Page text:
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February 19, 2013
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  Critical Care Update 
 
  • Study: High-risk ICU patients do not get proper nutrition
    An analysis of 193 ICUs in 29 countries found patients at high-risk of harm from improper nutrition received only 65% of prescribed calories and 51.5% of protein, according to Canadian researchers who reported the study at Clinical Nutrition Week 2013. There was geographical variation in the data, researchers said, with ICUs in Canada showing the best outcomes and ICUs in the U.S. having the worst outcomes. Medscape (free registration)/Reuters (2/14) LinkedInFacebookTwitterEmail this Story
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9 Tips to Bring Order to Hospital Communications Chaos
With the amount of information today's healthcare technology generates, communications have become intricate webs of guesswork, unknown mobile devices, confusing schedules, and just too many systems going beep. In this paper you'll find nine tips to cope with this chaos and give it the order your patients and staff so desperately need. Read white paper.

  Medicine in the News 
  • Hospitals join patient safety initiative
    More than 20 hospitals and hospital groups have committed to actions that will increase patient safety, while nine medical-device firms will make patient information more accessible, according to the Patient Safety, Science & Technology Movement. The action plans include goals linked to the prevention of catheter line-associated bloodstream infections, as well as pledges involving education about blood transfusions and proper blood management. BeckersHospitalReview.com (2/15) LinkedInFacebookTwitterEmail this Story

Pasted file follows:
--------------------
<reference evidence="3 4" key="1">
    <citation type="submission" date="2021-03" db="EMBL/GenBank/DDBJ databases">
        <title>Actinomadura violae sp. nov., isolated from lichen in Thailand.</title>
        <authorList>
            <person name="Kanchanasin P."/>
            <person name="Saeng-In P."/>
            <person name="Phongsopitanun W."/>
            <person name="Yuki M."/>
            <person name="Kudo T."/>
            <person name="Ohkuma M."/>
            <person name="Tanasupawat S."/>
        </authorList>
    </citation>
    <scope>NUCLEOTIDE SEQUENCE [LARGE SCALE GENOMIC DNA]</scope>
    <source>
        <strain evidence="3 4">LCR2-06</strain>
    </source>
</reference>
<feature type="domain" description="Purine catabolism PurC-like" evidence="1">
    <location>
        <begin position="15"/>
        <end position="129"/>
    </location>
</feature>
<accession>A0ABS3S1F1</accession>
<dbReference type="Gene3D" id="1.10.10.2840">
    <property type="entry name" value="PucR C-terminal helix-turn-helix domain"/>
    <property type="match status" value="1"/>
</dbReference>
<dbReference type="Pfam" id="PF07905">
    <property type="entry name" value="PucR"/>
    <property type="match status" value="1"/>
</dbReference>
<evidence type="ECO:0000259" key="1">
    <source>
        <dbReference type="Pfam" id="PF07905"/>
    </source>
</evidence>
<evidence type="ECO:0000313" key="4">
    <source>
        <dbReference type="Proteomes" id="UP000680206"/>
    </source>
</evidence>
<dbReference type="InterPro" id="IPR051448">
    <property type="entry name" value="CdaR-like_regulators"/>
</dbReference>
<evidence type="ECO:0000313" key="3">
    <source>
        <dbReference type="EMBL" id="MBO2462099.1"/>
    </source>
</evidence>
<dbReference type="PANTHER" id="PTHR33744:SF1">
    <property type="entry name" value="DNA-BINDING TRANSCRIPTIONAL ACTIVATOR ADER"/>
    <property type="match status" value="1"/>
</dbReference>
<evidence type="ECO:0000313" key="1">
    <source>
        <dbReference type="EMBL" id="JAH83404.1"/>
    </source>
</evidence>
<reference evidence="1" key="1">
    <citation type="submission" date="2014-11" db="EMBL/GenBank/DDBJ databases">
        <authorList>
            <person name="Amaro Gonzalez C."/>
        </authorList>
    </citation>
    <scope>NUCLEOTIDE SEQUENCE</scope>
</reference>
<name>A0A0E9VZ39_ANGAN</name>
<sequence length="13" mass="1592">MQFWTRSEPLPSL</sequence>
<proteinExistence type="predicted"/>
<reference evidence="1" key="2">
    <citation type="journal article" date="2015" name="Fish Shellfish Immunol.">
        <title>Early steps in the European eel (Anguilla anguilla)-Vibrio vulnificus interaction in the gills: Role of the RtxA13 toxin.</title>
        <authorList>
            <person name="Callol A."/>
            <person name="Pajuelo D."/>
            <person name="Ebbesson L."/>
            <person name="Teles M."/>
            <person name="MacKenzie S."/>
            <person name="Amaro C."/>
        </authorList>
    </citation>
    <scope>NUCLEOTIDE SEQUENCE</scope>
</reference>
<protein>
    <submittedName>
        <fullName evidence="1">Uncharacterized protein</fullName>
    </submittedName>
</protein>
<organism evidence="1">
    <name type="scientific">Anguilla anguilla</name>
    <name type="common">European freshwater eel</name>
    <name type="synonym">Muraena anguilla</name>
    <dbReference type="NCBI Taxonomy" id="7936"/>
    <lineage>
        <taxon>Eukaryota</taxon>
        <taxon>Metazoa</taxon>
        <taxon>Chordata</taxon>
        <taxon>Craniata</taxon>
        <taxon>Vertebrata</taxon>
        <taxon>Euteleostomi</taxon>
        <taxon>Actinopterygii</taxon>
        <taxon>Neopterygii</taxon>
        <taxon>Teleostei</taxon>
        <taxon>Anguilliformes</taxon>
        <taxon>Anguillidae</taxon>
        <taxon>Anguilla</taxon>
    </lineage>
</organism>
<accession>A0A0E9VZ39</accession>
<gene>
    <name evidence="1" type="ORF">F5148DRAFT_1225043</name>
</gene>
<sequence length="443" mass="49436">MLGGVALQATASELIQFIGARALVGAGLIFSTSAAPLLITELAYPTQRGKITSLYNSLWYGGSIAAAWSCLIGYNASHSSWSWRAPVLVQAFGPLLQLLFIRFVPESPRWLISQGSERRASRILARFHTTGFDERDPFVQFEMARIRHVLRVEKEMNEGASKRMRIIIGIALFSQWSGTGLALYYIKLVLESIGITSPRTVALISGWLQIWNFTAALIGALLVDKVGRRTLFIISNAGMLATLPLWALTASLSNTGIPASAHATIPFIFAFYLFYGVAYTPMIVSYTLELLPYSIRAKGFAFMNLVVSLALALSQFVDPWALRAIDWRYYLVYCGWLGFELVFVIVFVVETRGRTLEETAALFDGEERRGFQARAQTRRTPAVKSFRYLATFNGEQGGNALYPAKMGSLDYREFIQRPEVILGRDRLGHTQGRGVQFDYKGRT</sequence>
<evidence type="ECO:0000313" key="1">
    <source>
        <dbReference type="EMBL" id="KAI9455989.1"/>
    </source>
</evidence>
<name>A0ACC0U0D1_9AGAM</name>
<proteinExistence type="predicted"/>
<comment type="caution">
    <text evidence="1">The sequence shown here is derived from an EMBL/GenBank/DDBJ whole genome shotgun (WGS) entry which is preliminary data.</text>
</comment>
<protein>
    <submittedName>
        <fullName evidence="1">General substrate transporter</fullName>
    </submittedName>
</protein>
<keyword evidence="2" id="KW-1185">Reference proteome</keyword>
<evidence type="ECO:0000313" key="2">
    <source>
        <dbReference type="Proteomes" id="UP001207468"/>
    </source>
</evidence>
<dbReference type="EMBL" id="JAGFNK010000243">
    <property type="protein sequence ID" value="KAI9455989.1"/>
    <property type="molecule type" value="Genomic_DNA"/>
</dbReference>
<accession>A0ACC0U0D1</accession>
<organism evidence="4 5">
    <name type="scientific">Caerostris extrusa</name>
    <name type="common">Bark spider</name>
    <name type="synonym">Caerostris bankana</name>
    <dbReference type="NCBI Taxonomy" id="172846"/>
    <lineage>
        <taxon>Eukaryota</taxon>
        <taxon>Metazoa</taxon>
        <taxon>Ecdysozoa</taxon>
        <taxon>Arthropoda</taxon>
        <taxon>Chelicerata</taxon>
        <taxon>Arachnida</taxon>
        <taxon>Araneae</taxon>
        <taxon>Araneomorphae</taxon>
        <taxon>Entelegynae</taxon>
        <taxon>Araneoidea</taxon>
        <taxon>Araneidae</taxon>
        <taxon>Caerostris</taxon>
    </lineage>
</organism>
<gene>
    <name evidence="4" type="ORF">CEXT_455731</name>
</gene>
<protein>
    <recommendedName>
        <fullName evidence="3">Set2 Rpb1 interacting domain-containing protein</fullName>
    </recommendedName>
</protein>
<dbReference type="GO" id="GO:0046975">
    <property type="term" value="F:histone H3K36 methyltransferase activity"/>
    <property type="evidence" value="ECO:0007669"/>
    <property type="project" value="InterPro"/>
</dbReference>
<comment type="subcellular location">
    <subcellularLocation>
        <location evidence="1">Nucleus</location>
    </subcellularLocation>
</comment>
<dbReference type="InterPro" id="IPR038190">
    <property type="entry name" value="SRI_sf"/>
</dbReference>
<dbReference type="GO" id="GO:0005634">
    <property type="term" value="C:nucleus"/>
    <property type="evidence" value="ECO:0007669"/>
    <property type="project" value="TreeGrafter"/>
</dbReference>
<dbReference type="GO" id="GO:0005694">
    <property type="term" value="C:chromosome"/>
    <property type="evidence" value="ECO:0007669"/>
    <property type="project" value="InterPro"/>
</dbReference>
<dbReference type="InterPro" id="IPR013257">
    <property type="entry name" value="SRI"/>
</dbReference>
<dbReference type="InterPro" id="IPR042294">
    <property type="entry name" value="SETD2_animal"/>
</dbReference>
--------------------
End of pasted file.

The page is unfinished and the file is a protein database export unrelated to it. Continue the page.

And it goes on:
Trends and Technology 
  • Group issues assessment to gauge hospital safety, quality
    The Institute for Safe Medication Practices has introduced the 2011 ISMP Medication Safety Self Assessment for Hospitals meant to help health care facilities evaluate drug practice safety, pinpoint improvement opportunities and compare outcomes with similar hospitals. BeckersASC.com (2/15) LinkedInFacebookTwitterEmail this Story
  • X Prize to pay $10 million for a Trekkie-like Tricorder
    More than 250 companies or individuals have pre-registered for the X Prize competition that offers $10 million to the developer of a non-invasive device that provides physiological information to physicians at the bedside -- much like the Tricorder made famous by the "Star Trek" TV series in the 1960s. Among those vying for the Qualcomm Tricorder X Prize is Walter De Brouwer, whose ICU experiences when his son sustained a critical head injury prompted him to begin a project called Scanadu. Wired.co.uk (U.K.) (2/17) LinkedInFacebookTwitterEmail this Story
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  SmartQuote 
Everything that lives, lives not alone, nor for itself."
--William Blake,
British poet and painter


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